You know you can be sued for flipping the bird at someone, even though you can't be sued for killing their daughter.

EDH said...

Allowing the police to pull people over for doing things like this eviscerates the principal of "probable cause."

Unless you tried argue the act itself is probable cause or "reasonable suspicion," which could provide the basis for a stop and an arrest for a more serious offense.

The argument would cut both ways. Signaling defiance to the police may indicate something illegal may be afoot, or signaling defiance to the police would be the last thing you'd do if you were up to something else illegal.

wv-"abonser" = Get six pack abs the fun way! (Viagra not included)

Fritz said...

I was arrested for flipping off the Naperville, IL police 22 years ago. It took almost 2 years to have the case dismissed, but worth every dollar when the judge lambasted the officers. I did want pursue civil action but it was too expensive and not many lawyers were interested. Public officials should take the Clinton attitude. He told President Bush on Inauguration day while driving to the ceremony, "people are always waving and sometimes they use all 5 fingers."

Allie Kat said...

I told my daughters when they learned to drive that there were only two words they needed to know if stopped by a policeman: "Yes, Sir (or ma'am)." Save the argument for court.

wv: crodcomo.I believe it's extinct.

Penny said...

"In November, a Pittsburgh man was awarded $50,000 after he was wrongly cited for disorderly conduct after flipping off an officer."

All in all, $50,000 is a small price to pay for this priceless teaching lesson to police departments all over the United States. This time Pittsburgh paid the tab, and next time, for another teaching lesson, maybe it will be Denver or some small borough in Maine. Just handing out a copy of this required reading should be enough to save other police departments time and money.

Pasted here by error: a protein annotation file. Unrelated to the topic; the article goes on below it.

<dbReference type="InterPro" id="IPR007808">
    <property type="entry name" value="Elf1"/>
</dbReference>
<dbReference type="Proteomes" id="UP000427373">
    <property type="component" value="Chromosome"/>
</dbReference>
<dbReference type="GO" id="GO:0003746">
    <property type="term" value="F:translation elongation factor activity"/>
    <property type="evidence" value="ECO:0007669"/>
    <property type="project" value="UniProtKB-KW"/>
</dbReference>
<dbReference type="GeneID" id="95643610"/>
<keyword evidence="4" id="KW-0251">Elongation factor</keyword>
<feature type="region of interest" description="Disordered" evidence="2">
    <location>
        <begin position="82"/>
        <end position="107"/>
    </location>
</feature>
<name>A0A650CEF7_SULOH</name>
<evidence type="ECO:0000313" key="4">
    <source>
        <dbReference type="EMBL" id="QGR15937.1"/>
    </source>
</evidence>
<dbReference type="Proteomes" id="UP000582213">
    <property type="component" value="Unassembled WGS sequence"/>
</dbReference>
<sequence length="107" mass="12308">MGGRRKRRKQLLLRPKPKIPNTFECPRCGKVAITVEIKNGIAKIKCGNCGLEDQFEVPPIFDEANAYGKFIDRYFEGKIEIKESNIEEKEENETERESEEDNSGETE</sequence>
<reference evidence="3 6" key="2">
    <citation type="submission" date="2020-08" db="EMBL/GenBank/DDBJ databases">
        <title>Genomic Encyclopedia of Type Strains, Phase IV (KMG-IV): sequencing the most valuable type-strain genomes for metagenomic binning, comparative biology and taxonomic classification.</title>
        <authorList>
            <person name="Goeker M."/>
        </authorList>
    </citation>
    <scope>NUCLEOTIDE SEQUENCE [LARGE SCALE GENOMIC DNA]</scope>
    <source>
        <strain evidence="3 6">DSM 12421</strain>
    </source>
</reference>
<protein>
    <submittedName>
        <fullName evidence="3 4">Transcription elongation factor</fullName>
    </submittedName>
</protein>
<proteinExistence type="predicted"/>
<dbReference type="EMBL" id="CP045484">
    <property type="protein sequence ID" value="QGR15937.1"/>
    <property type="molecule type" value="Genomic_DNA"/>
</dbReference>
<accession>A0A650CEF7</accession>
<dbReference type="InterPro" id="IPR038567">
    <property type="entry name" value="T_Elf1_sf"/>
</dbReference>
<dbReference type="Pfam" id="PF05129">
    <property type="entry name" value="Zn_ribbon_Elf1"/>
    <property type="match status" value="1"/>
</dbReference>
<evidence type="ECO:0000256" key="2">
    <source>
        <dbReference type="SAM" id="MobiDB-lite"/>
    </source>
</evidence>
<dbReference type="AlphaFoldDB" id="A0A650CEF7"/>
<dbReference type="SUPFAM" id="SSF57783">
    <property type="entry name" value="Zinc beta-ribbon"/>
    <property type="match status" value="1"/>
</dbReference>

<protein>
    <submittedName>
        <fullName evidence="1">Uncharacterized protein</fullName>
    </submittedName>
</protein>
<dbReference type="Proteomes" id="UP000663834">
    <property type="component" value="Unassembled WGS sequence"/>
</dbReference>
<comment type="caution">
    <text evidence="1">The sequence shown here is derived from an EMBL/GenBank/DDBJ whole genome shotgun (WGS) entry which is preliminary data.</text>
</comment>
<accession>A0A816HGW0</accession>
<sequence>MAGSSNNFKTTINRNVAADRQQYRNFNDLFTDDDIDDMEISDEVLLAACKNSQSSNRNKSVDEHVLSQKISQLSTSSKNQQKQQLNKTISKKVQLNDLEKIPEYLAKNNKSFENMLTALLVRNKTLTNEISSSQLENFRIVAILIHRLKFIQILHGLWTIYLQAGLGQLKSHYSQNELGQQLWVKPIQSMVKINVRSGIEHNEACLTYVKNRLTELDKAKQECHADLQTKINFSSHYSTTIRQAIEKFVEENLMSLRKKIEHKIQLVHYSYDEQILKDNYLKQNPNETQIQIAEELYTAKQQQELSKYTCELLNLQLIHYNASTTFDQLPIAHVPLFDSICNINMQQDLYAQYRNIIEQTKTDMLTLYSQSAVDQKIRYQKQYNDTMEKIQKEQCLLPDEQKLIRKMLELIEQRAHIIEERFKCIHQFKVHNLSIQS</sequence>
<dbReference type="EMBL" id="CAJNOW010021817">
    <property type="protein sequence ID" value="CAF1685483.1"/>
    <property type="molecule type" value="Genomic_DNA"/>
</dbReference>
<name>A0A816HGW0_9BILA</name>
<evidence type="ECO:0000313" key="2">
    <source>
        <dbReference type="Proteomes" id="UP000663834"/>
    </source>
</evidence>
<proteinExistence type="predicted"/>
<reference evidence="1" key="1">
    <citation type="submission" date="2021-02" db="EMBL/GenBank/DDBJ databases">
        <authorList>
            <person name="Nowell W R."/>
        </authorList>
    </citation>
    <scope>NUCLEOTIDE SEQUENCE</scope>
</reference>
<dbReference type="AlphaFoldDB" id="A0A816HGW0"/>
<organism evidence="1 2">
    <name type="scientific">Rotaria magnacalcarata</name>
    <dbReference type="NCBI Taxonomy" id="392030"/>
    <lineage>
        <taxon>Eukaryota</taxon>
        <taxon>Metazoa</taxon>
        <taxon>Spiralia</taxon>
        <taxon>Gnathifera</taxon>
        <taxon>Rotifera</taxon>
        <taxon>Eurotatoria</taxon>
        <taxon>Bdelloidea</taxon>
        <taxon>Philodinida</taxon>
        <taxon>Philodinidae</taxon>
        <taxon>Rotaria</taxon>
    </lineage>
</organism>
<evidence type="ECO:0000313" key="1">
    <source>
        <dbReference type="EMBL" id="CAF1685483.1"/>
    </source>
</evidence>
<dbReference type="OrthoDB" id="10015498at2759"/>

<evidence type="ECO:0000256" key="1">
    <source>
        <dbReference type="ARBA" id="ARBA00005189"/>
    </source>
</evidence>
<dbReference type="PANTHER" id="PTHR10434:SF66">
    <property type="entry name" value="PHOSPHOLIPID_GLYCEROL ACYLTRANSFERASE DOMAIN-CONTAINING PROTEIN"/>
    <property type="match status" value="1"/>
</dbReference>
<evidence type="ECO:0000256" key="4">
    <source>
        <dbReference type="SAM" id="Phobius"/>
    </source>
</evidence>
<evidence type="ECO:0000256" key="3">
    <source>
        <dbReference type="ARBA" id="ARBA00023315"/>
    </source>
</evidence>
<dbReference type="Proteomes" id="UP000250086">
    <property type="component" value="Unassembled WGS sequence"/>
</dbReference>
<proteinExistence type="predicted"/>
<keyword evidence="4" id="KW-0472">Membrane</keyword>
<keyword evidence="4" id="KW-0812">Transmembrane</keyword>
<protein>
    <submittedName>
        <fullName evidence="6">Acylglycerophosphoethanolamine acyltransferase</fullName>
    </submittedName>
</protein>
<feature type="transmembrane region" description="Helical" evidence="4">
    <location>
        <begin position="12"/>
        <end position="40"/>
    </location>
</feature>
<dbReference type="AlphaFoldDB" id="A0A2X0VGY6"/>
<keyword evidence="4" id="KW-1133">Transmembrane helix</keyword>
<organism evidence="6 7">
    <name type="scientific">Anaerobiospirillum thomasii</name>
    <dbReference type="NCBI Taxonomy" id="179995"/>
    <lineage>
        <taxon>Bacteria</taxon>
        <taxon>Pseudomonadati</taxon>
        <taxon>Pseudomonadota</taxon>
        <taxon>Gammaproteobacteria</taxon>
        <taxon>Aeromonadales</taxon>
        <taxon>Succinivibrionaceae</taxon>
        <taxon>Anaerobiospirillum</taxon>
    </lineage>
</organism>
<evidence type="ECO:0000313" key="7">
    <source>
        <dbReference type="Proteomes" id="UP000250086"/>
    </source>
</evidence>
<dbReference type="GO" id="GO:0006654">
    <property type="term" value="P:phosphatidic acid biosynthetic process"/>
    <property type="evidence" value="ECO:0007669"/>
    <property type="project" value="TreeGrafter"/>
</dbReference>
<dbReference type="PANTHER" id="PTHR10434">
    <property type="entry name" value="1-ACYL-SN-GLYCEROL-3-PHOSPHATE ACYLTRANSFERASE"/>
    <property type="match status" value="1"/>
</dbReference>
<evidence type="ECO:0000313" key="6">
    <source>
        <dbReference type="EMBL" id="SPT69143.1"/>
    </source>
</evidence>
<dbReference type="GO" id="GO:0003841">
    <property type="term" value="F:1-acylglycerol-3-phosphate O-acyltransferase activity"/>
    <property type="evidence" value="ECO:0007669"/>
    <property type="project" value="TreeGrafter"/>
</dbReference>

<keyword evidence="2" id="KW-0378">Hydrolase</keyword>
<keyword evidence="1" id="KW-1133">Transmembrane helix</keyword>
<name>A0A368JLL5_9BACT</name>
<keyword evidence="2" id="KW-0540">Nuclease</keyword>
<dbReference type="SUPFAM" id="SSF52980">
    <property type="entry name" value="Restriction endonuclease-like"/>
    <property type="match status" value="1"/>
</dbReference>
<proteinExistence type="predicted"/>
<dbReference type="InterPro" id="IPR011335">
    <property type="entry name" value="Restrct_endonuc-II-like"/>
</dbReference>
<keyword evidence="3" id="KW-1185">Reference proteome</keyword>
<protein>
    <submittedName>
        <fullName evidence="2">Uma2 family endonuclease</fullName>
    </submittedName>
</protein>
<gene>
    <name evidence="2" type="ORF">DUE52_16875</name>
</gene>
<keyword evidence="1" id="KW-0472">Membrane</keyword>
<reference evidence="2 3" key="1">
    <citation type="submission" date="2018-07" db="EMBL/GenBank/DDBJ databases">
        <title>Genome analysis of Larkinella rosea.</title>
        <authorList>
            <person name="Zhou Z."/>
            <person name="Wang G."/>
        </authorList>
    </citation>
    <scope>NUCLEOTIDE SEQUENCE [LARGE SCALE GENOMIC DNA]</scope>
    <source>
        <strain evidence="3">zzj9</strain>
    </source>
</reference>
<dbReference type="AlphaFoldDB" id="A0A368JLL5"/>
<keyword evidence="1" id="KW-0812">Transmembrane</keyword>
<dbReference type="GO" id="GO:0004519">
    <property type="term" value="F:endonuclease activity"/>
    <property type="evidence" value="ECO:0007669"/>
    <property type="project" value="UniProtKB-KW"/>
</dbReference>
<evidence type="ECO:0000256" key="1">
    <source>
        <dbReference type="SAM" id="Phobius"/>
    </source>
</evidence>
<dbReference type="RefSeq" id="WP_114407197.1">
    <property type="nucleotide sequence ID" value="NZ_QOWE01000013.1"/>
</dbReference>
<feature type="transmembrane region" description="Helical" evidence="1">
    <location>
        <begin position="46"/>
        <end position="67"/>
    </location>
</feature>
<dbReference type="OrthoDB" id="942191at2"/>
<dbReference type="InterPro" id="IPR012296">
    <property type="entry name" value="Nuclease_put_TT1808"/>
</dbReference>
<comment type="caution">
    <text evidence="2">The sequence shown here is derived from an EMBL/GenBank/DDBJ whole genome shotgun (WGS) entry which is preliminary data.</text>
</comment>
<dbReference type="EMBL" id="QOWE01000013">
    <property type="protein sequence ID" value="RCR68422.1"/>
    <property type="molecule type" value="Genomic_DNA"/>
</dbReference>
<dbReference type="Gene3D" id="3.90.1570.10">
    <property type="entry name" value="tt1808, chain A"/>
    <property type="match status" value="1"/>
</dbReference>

traditionalguy said...

One last reality check: Police will put up with asinine community members that seem otherwise to be decent and politically connected righteous folks. That is their quick method of separating the sheep from the goats. If you do not look like a favored sheep class guy, then all bets for getting fair treatment and polite suffering by police in face of your foolishness are off, and the political theories that you expect to protect your misbehavior will be of no help to you at all.

Jason said...

If I were a cop and someone waved a middle finger at me, but wasn't doing anything wrong, I would simply smile and waive a plunger back at them.

And then get on with my day, enjoying the chuckle.

WV: entensionsp.

Good entensionsp ave the road to Hell.

rhhardin said...

Take the course on French Hand Gestures.

Synova said...

If a cop can't pull over someone being offensive to them, what can they do? (Same with someone being verbally abusive, etc.)

This is why I tend to be on the side of cops when it comes to this sort of stuff.

I have a bad reaction to a situation where one person has constitutional freedoms (the flipper-offer) and the other person does not have constitutional freedoms (the cop). Police are and *should* be constrained, much like the military is, from some of the freedom of expression that we have as citizens. They should be. But because they *are* constrained not to respond normally, like anyone else... if someone flips me off or flips you off we can respond in kind, or if they are verbally abusive we can respond in kind, or if they get up in our faces we can probably clock them. And the thing that strikes me is that cops can't do those things and they shouldn't.